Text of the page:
Branding company with a famous name marks 10th anniversary

Eskimo Joe's Promotional Products Group applies the branding they've used to make a hole-in-the-wall a household name to other businesses.
by Jennifer Palmer Modified: September 12, 2012 at 6:15 pm •  Published: September 13, 2012

Eskimo Joe's founder Stan Clark never meant to start a T-shirt company.

He just wanted to open a bar.

But as the business of that little juke joint (which is still jumpin' near the Oklahoma State University campus) evolved, so did Clark's companies. And one that doesn't serve food, Eskimo Joe's Promotional Products Group, which is 10 years old, is now poised to surpass the others in annual sales and become the most profitable.

Clark often explains the company to potential clients like this: we do our branding for your company. They design logos and print T-shirts and other clothes for businesses, organizations, restaurants and retailers.

It seems like a natural progression for Eskimo Joe's, which has arguably the most recognizable and popular logo of any hole-in-the-wall eatery around.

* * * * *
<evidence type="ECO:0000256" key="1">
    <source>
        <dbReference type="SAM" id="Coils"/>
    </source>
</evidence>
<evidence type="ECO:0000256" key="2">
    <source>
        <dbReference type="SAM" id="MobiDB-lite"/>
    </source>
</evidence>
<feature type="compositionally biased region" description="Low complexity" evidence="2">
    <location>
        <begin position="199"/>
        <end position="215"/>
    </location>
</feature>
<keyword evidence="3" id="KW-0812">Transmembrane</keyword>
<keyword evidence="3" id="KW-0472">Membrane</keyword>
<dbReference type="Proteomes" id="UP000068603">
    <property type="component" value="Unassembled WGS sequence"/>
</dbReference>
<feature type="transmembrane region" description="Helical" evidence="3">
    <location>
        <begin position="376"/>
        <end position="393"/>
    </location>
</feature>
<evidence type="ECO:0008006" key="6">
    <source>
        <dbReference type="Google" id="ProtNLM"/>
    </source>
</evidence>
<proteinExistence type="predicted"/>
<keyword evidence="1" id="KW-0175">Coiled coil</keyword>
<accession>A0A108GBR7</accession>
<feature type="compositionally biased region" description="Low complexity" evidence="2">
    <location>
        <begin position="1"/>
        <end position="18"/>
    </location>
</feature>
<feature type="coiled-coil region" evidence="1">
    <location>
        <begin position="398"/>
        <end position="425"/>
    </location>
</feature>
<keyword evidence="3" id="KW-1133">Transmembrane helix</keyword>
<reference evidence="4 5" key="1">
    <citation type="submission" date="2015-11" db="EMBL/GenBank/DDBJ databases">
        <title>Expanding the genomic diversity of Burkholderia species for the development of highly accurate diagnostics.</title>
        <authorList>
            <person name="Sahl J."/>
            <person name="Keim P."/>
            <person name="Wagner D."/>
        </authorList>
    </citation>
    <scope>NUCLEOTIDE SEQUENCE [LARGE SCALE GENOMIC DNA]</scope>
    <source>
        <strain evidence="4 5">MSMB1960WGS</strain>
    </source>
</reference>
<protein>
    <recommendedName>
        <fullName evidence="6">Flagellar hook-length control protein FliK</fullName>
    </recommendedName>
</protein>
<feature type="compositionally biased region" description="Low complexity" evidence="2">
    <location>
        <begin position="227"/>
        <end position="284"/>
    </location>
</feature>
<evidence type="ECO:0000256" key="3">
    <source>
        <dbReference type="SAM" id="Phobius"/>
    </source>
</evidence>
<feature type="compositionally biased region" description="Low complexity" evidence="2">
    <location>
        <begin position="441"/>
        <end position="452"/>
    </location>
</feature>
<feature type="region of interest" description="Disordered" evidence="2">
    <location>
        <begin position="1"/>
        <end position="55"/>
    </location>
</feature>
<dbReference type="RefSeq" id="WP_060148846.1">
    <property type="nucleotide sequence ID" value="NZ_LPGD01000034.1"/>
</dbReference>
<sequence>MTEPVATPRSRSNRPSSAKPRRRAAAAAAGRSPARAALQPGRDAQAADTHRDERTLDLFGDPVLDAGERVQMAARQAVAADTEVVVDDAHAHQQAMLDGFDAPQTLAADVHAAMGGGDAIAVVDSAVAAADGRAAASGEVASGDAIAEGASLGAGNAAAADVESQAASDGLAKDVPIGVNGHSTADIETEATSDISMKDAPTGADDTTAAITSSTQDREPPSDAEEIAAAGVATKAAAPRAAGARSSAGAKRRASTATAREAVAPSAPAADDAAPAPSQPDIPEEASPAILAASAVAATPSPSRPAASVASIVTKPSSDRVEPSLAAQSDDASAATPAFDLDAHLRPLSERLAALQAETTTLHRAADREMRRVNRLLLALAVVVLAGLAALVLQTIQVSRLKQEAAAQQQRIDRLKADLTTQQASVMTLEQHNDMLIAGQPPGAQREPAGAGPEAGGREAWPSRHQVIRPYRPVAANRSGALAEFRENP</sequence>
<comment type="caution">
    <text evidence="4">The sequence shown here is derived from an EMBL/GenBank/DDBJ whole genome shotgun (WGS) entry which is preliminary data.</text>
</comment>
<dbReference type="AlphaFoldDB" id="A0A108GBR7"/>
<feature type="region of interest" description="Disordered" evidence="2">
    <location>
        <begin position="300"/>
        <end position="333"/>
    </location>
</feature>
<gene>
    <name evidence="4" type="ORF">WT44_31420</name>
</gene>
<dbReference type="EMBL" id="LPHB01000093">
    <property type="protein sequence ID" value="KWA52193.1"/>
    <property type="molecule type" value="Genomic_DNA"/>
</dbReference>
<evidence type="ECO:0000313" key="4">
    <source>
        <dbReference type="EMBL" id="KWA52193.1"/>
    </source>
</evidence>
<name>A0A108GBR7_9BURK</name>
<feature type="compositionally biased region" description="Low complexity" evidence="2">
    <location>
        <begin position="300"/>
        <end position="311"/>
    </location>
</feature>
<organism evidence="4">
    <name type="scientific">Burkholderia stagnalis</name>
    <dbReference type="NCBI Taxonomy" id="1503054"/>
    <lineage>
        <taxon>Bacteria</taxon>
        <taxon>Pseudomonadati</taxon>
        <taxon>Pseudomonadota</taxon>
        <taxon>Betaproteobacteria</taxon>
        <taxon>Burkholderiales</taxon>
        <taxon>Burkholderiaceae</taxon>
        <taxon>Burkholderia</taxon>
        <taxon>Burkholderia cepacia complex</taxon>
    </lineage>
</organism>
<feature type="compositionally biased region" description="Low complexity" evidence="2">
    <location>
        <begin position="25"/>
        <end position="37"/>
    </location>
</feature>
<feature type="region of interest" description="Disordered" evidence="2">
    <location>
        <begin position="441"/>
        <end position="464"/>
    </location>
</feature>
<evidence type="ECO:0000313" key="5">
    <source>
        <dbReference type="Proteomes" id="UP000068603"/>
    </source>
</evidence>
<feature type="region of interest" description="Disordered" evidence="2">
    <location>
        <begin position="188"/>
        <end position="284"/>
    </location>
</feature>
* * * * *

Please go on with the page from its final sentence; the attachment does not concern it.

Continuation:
But it was still a gamble for Clark, who at one point during construction of the 35,000-square-foot warehouse and printing facility in an industrial area near Stillwater Regional Airport, sat in the parking lot and thought: what am I doing?

But he knows. He gives tours of the presses with gusto, explaining each step in the T-shirt printing process, from burning the screens to applying color after color and finishing with a retail fold, something their clients appreciate immensely.

Clients are welcomed to the facility with a personalized graphic displayed on a flat screen monitor inside the showroom, which shelves hundreds of products that can be printed with the company's name like high-end, name brand polos and jackets to pens, cups and other useful trinkets.

How it began

Many people have heard the story of Eskimo Joe's, which was founded by Clark and his business partner, Steve File, in 1975.

They enlisted the help of an art student to design the logo (paid him $35) and started selling T-shirts featuring a toothy Eskimo named Joe and his dog, Buffy, on opening day.

When Oklahoma's drinking age was raised to 21 in 1983, Eskimo Joe's began serving food and converted the bar to a full-service restaurant. The shirts' popularity continued.


by Jennifer Palmer
Investigative Reporter
Jennifer Palmer joined The Oklahoman staff in 2008 and, after five years on the business desk, is now digging deeper through investigative work. She's been recognized with awards in public service reporting and personal column writing. Prior to...
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